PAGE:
1. What do you do to help your students go in without the defeated mentality?
  2. What are some possible special accommodations that you utilize with your students during testing times to get them motivated or keep them motivated?

While at one of my CIM (Comprehensive Intervention Model) OPD (On-going Professional Development) (Have I used enough acronyms for you today? Ha!) the Special Needs CIM Coach brought up the idea of taking pictures of the books and having the child be able to read the book from the iPad.  This had never occurred to me as being something I could do.  For one of my students, he really doesn’t want to do the tests.  Despite whatever way I spin it, it just isn’t his forte.  I checked in on him several days with him begging not to go before I suggested to his teacher that we put his books on the iPad.

This seemed to be the trick.  While this isn’t appropriate for all of our students, it’s nice when we can make special accommodations for students to help with incentives and motivation.  I was blown away by how considerably better the reading was on the iPad (for the same exact books mind you) than in December when we had tested previously.

So what are some accommodations you use to help your students during these last few weeks?  It can be a rough time on ALL of us as we are anxious to be outside, some students are anxious to not be at school with the structure, etc.  Let’s all hang in there together!

3rd Grade: Rocks and Minerals

IMG_9117My 3rd graders have spent the last week working on a high interest non-fiction book from National Geographic Kids called Rocks and Minerals.  We started by making a list of what we knew about rocks and minerals and where we thought we could find them.  Initially when we started the kiddos thought rocks and minerals were just the round things we find on the ground out in the woods or lakes.  It was fun to see their learning grow about how rocks are all around us almost everywhere we look.

IMG_9120We learned about the 3 types of rocks: igneous, sedimentary, and metamorphic rocks and charted the differences on an anchor chart we hung up throughout the entire book and process.

At the end of the book the author told us rocks are everywhere and listed how different rocks are used to make buildings.  Both 3rd graders noticed their counters in their kitchens matched the marble and granite looking rock in the book.  They were surprised that rocks really were EVERYWHERE.

From there I took the kids on a mini-field trip around our building.  The kids took the ipad and were able to take pictures of everything in our building that was made out of rocks or appeared to be made out of rocks and minerals in some way, shape, or form.  We printed off the pictures and using IMG_9121the anchor chart and the book we categorized the pictures we had taken around the school to figure out if our building was made out of igneous, sedimentary, and/or metamorphic rocks.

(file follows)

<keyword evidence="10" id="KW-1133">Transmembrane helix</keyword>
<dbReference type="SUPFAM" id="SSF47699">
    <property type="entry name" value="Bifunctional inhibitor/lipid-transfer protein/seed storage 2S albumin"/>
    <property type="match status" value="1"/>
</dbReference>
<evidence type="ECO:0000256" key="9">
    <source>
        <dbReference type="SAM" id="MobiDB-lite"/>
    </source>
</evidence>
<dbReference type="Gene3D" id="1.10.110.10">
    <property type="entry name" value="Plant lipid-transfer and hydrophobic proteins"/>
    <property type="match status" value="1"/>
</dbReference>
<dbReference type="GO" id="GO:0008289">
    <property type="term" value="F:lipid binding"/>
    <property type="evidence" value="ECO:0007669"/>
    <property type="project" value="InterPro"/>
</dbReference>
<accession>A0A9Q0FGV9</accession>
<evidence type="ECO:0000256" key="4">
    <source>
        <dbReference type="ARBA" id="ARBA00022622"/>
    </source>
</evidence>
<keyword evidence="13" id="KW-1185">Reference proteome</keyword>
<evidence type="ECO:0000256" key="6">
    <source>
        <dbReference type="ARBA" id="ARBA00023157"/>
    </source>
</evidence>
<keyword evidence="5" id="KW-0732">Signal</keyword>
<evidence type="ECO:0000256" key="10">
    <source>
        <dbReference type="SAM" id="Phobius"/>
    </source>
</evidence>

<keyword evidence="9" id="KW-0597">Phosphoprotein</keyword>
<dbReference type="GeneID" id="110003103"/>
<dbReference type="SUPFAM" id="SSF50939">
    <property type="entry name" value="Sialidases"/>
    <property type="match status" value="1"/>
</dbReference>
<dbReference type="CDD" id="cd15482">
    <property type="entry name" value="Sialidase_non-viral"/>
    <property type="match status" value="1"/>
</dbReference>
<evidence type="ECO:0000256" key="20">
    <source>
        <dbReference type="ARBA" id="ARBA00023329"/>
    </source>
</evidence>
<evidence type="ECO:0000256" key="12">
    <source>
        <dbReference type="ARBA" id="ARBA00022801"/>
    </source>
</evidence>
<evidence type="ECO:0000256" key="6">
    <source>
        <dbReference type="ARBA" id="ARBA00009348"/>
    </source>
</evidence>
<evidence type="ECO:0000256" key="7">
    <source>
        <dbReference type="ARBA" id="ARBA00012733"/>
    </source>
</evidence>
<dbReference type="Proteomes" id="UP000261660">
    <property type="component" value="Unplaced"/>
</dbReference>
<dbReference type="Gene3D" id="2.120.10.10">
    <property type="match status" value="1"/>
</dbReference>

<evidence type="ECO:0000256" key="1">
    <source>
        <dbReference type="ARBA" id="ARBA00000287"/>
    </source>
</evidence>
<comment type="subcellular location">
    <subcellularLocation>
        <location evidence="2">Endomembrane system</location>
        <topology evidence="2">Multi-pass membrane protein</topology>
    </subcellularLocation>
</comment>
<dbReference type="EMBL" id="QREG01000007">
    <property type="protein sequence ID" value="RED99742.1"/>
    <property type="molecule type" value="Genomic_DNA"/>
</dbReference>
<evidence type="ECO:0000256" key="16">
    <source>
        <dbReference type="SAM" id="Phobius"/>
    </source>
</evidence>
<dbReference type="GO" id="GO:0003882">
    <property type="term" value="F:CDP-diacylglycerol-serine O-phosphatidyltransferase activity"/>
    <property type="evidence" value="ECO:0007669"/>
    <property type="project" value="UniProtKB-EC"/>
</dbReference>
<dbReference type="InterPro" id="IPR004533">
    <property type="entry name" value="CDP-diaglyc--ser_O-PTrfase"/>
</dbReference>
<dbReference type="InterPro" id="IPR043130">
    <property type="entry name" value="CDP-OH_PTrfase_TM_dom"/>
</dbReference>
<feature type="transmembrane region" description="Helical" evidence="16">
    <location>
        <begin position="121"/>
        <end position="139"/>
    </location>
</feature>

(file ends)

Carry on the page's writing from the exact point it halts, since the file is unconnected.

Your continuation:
After they labeled the parts of our school then they had to write about the different parts of our school and what they were made out of.  We learned that our school was made mostly out of sedimentary rock even though igneous rock makes up most of the world’s rocks.

I brought in a bunch of rocks from my son’s rock collection for them to analyze and categorize whether they were igneous, sedimentary, or metamorphic rocks.

IMG_9122I was extremely impressed with the information and facts they kept talking about and having a discussion over.  Rocks are everywhere!  I’m proud of all the great work 3rd grade did with their rock and mineral study.

3rd Grade: Informational Brochures

IMG_8198My 3rd graders are such a joy this year (not that my other kids aren’t) and greet everything we do with such enthusiasm.  They are some of the hardest workers I’ve seen and we have been packing in a ton every 30 minute session.   We’ve been learning so much and having so much fun while we’re learning that one of the 3rd graders said, “I hate Wednesdays because we don’t have group with you!” (Wednesdays are early out so my schedule doesn’t allow me to see my group kiddos)  What a great compliment and a testament to the learning they are taking on.  I love that enthusiasm.  Ok, enough bragging about how awesome my kids are.

This week we read a book called All About Redwood Trees.  (If you are a follower of my blog then you surely know by now how much I love the All About series)  The kids were blown away by the mere size of the redwood trees and other new facts.

IMG_8201I only have 3 kids in this group, which is my smallest group of the day.  It’s really nice because we have plenty of room to spread out and I really get the chance to sit down with the kids and conference with them longer.  They are so excited when we read that we had such great dialogue and question asking regarding this book.

After the kids finished reading, they were asked to make an informational brochure about the information they read.  They needed to come up with 4 facts; one fact per page and a quick illustration to go with it.

This was an opportunity for the kids to practice picking out what was the most important part that they read and also taking what the author wrote and putting it into your own words.

IMG_8211We finished with a few minutes to spare and the 3rd graders had been begging to play an iPad game.  This actually ended up being a perfect time since we did finish early.  I have to share with you a REALLY good iPad game from Lakeshore Learning.  It was free and it’s called Tic Tac Toe Phonics.

We split up into 2 teams: boys vs. girls.  Wow!  It was fun.  The app is just like regular tic tac toe except you have to answer a phonic question before you can put your X or O down.  You pick where you want to play and answer the question.  If you are right you get to put your letter down, if you are wrong then the play goes back to the other person/team.  There were questions about word parts (blends/digraphs), vowelIMG_8212 sounds, syllables, and rhyming.  I thought it would be super easy for the kids, but it wasn’t.  It gave me a lot of great insight as to things we still need to work on.

The boys ended up defeating us 2 games to 0.  The girls will need to rally for the “W” next time we have the opportunity to play.